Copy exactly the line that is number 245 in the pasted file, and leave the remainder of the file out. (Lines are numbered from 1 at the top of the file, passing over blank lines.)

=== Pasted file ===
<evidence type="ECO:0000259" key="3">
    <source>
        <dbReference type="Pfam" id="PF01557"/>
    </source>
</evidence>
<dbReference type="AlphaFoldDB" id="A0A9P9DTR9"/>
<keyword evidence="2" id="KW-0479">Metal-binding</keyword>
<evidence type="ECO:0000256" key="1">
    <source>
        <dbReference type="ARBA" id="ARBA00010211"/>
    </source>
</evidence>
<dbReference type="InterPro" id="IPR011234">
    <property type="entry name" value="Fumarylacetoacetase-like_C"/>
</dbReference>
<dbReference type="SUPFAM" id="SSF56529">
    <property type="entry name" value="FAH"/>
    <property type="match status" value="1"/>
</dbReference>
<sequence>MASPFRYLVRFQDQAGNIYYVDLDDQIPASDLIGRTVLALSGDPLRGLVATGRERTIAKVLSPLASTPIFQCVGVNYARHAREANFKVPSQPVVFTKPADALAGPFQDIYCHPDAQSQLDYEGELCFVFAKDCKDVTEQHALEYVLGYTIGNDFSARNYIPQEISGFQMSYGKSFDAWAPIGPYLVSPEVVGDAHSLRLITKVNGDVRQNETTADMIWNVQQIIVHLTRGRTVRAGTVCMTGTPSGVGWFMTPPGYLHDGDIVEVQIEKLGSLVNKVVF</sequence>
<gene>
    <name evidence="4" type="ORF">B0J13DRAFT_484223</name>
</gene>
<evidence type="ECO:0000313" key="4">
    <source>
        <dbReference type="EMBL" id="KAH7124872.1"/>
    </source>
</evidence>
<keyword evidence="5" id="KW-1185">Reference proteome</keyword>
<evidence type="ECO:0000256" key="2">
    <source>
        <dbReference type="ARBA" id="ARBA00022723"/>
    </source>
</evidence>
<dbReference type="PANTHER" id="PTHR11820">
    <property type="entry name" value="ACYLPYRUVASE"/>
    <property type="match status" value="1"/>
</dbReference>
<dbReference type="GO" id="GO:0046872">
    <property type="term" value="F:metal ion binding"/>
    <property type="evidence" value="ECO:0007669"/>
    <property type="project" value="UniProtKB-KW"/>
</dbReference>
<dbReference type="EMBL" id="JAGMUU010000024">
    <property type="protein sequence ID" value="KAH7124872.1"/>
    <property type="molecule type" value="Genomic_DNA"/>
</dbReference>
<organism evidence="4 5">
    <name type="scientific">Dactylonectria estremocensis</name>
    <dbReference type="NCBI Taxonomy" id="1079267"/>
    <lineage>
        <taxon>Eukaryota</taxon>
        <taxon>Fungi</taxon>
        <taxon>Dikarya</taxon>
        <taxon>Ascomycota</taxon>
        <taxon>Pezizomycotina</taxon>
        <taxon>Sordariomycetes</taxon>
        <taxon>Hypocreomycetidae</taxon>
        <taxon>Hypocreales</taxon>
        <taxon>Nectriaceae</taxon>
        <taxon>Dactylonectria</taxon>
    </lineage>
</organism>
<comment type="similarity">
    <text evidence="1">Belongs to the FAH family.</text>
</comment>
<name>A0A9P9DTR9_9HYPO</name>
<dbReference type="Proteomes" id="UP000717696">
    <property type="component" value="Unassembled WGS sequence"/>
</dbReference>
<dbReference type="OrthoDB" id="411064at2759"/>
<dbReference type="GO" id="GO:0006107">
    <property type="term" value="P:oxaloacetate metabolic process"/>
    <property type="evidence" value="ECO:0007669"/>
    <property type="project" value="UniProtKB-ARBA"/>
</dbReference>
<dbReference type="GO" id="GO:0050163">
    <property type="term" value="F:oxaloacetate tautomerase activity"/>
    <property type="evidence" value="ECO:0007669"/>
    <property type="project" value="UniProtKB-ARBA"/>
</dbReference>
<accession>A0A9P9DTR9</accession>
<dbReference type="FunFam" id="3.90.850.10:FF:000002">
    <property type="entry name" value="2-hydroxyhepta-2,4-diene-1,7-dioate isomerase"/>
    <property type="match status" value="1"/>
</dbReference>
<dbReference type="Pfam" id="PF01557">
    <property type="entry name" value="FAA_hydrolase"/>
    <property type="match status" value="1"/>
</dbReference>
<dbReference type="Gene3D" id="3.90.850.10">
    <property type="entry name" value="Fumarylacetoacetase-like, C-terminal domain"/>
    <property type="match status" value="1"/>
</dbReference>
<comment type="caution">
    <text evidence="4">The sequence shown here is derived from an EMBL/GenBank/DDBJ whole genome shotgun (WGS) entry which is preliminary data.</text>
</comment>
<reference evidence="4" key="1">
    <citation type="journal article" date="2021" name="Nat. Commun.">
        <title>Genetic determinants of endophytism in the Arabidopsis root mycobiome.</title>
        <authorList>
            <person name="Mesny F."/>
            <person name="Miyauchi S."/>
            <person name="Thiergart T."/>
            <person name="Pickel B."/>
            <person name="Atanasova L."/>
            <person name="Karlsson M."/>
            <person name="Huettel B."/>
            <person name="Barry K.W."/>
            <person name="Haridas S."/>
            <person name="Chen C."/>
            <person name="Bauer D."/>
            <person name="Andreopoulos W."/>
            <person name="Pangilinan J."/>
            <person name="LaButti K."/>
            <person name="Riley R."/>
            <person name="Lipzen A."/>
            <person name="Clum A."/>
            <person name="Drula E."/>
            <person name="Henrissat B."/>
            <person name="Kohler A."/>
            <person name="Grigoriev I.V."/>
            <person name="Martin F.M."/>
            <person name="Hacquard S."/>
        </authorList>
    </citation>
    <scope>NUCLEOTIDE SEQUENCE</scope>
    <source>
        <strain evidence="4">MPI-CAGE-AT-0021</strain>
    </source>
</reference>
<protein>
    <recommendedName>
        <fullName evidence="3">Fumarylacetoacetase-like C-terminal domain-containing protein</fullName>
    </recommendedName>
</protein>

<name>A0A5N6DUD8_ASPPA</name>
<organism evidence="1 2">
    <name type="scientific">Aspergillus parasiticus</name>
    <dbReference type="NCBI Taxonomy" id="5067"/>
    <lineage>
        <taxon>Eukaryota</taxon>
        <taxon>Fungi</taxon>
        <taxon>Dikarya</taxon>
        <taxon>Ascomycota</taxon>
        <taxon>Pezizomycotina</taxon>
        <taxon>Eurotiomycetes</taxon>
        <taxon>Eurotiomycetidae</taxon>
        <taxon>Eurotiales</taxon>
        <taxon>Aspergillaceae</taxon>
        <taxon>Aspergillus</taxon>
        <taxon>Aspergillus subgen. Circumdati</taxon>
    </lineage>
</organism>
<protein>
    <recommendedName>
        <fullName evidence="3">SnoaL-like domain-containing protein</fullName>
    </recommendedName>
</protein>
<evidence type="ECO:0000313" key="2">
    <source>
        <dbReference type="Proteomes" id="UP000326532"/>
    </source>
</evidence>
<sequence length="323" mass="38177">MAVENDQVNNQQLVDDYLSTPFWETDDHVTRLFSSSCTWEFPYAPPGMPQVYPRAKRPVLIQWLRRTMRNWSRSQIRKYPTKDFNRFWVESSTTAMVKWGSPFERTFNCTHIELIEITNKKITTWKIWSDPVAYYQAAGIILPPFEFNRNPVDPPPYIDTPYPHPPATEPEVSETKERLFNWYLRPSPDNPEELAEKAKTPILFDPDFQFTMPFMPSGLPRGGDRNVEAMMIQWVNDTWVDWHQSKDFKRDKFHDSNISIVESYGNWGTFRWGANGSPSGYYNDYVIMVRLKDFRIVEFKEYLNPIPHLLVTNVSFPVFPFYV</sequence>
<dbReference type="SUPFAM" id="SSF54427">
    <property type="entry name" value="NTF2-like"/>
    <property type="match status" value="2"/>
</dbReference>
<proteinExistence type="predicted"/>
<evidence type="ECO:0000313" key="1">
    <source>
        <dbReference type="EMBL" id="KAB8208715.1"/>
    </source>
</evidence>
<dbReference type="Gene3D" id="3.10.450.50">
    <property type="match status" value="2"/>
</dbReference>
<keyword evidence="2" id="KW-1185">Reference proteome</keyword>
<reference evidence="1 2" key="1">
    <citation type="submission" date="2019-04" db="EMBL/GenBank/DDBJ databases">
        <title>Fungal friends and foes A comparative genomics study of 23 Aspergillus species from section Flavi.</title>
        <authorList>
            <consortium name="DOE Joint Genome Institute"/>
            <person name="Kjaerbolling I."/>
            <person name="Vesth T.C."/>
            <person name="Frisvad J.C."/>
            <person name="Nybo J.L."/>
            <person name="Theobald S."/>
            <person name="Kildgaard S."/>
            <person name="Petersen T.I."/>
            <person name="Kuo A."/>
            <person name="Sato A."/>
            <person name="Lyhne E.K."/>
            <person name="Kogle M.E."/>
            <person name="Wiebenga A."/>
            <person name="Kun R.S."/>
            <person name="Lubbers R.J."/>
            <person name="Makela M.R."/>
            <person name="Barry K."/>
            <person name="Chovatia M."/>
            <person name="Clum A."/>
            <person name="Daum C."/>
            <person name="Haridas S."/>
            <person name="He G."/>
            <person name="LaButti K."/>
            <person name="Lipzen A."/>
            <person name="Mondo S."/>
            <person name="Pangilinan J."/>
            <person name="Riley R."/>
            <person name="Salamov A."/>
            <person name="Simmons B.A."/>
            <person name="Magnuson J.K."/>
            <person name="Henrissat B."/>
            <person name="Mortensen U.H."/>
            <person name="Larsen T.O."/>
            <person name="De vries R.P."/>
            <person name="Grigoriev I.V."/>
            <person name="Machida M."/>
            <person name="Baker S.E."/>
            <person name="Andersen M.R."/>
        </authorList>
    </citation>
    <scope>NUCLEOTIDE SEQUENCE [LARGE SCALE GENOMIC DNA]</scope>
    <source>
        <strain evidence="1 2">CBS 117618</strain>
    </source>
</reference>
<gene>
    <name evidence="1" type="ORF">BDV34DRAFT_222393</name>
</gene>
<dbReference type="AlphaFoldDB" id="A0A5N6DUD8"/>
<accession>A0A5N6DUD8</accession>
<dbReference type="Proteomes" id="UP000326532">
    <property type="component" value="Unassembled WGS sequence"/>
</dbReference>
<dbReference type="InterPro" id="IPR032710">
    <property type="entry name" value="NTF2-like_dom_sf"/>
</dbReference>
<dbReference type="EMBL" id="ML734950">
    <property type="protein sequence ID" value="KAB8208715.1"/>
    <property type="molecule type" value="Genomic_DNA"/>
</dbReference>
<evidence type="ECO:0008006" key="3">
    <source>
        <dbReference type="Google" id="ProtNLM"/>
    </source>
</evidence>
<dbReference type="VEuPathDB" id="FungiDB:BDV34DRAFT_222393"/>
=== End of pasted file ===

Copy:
    <source>